Category: Server Room



Category: Newsroom

I’ve been listening to music lately while driving (instead of audiobooks). Somehow my player ended up without a CD and so I grabbed the first one out of my case. It’s an independent artist from Deltona who you’ve never heard of and, as far as I know, stopped making music years ago. His band at the time followed a pattern I’d seen many times: A little rocky at first, getting progressively better, then right when they’ve gotten really good and people see me singing along with the lyrics are asking me questions about the band… they break up and go their separate ways. He rebounded a couple times with other bands, but never really recaptured the magic.

Part of what made me think that Todd might “make it” is that he is a really good looking guy. I mean really, really good looking guy. He started off singing country and my then-girlfriend’s friends would come to shows with us even if they didn’t like country music because they liked to watch him sing. His looks would stand out in a Hollywood film. He was a good singer, a better-than-decent songwriter, and an improving performer, but all he really had to do for the female contingent of his fan-base was stand there and smile winsomely.

One of the themes of his music has to do with his struggles with the ladies. More specifically, the lack of leverage he often feels he has in his relationships, former relationships, and near relationships. It’s not an uncommon theme, but it’s a weird theme coming from him. How can a guy like that have difficulty with the ladies? Which is not entirely fair, because the better looking a man or woman is, the higher the standards they have for a potential partner, and the less leverage their looks buy them. It’s also the case, if his music is any indication, that he may not be the best boyfriend. One of his woe-is-me songs involved infidelity.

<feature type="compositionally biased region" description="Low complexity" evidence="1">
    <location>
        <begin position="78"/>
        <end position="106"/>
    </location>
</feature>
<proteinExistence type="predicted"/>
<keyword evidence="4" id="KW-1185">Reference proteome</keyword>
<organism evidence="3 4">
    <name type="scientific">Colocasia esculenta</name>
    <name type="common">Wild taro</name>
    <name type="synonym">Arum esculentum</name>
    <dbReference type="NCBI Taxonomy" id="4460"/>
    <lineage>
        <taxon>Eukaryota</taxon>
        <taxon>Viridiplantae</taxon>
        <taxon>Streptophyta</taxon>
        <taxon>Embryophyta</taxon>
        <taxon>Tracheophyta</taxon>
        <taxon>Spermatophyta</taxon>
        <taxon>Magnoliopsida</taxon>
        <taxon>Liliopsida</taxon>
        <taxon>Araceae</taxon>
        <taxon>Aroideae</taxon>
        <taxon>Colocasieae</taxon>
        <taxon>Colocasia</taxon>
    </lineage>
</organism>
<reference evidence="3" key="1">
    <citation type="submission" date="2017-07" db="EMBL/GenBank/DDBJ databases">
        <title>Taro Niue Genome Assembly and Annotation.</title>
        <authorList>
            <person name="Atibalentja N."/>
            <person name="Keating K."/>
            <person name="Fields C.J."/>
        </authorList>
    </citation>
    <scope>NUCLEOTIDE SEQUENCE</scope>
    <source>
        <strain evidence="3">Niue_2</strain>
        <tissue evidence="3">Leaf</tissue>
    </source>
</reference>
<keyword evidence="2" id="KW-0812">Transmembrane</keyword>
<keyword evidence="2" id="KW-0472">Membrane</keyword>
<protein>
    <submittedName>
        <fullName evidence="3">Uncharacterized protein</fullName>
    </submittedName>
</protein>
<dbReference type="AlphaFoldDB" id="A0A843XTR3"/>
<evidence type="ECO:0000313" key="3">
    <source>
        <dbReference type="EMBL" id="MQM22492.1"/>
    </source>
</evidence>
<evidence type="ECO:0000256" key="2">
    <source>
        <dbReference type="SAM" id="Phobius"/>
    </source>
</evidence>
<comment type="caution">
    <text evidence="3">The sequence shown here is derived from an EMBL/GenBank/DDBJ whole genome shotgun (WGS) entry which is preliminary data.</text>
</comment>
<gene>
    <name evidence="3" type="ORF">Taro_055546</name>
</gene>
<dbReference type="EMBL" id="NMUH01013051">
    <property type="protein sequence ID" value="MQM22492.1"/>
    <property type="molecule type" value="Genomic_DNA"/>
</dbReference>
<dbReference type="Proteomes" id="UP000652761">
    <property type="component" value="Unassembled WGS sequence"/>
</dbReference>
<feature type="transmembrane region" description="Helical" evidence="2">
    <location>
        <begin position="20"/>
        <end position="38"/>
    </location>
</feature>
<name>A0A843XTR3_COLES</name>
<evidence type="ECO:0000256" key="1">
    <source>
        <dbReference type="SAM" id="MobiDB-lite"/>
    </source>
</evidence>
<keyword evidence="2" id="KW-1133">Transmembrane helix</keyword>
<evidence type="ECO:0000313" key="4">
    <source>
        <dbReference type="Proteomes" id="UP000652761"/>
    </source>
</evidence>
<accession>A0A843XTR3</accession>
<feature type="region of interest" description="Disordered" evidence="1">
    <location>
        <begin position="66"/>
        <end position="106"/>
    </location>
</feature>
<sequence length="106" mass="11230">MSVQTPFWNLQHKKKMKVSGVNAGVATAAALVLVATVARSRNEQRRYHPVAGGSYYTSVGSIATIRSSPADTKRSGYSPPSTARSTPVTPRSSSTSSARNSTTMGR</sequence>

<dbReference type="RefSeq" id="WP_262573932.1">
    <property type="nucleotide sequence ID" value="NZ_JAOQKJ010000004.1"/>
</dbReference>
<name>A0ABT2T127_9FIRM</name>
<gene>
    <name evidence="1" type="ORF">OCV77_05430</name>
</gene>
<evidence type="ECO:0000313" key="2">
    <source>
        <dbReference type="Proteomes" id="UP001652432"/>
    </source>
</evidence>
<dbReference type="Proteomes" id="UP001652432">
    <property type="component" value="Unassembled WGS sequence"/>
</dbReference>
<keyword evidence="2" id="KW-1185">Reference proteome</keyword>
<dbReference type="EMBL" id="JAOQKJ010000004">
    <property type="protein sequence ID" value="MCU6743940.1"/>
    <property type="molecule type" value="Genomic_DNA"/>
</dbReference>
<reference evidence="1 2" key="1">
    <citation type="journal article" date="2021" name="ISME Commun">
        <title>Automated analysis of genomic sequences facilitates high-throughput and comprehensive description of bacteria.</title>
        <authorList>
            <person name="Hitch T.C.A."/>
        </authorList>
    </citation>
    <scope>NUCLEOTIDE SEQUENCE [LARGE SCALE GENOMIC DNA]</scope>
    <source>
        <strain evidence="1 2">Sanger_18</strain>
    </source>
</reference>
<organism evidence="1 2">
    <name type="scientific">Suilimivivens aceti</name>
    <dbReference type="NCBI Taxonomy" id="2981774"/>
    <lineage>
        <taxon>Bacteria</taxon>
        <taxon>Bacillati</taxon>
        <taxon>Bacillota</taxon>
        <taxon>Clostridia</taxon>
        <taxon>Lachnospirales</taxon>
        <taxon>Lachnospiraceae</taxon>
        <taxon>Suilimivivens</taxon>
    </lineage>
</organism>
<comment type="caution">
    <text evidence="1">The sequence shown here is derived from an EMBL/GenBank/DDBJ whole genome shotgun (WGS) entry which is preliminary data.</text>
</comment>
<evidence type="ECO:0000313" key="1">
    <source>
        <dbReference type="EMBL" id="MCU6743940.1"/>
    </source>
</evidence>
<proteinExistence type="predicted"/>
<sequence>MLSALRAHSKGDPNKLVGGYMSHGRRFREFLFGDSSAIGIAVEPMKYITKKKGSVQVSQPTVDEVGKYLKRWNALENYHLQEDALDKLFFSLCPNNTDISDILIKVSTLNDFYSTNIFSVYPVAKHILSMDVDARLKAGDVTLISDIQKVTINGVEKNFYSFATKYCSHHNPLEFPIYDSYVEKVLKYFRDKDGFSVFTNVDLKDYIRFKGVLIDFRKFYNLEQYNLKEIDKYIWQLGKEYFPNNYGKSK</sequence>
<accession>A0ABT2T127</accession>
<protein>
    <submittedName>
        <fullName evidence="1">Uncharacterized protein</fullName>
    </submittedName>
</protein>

The other thought I had was that he could have difficulty with the ladies despite his looks and charisma because he’s not exactly the sharpest tool in the shed.

Then I realized that wasn’t true at all. At least, I had no particular reason to believe it’s true. He had a college degree and his day job at the time was as a mortgage accountant. I don’t know that such a job requires genius, but it almost certainly requires more than being a dull tool in any objective sense. He may be dimmer than the average mortgage accountant, or dimmer than the average college graduate (though I have no particular reason to believe that either is true), but his general level of intelligence is likely to be no less than average and probably higher.

Why did I think otherwise? The comparative lack of depth of his music? Maybe. His friendly manner making him seem dim? Or do I have a bias against good looking men? The latter is a female stereotype, but that’s only because it’s under-observed in men and not because it’s absent. I’ve found myself on at least a couple of occasions coming to a quick, and wrong, conclusion about attractive guys.

It’s also likely the case that my estimate of average is revised upwards by virtue of the fact that most of the people that I communicate with non-superficially most of the time are of higher intelligence. On Ordinary Times, at Hit Coffee, and in meatworld. Throw in Facebook and Twitter, while we’re at it. This says nothing special about myself and more about how we tend to organize along these lines. It correllates genetically with our families, our jobs, and society more generally.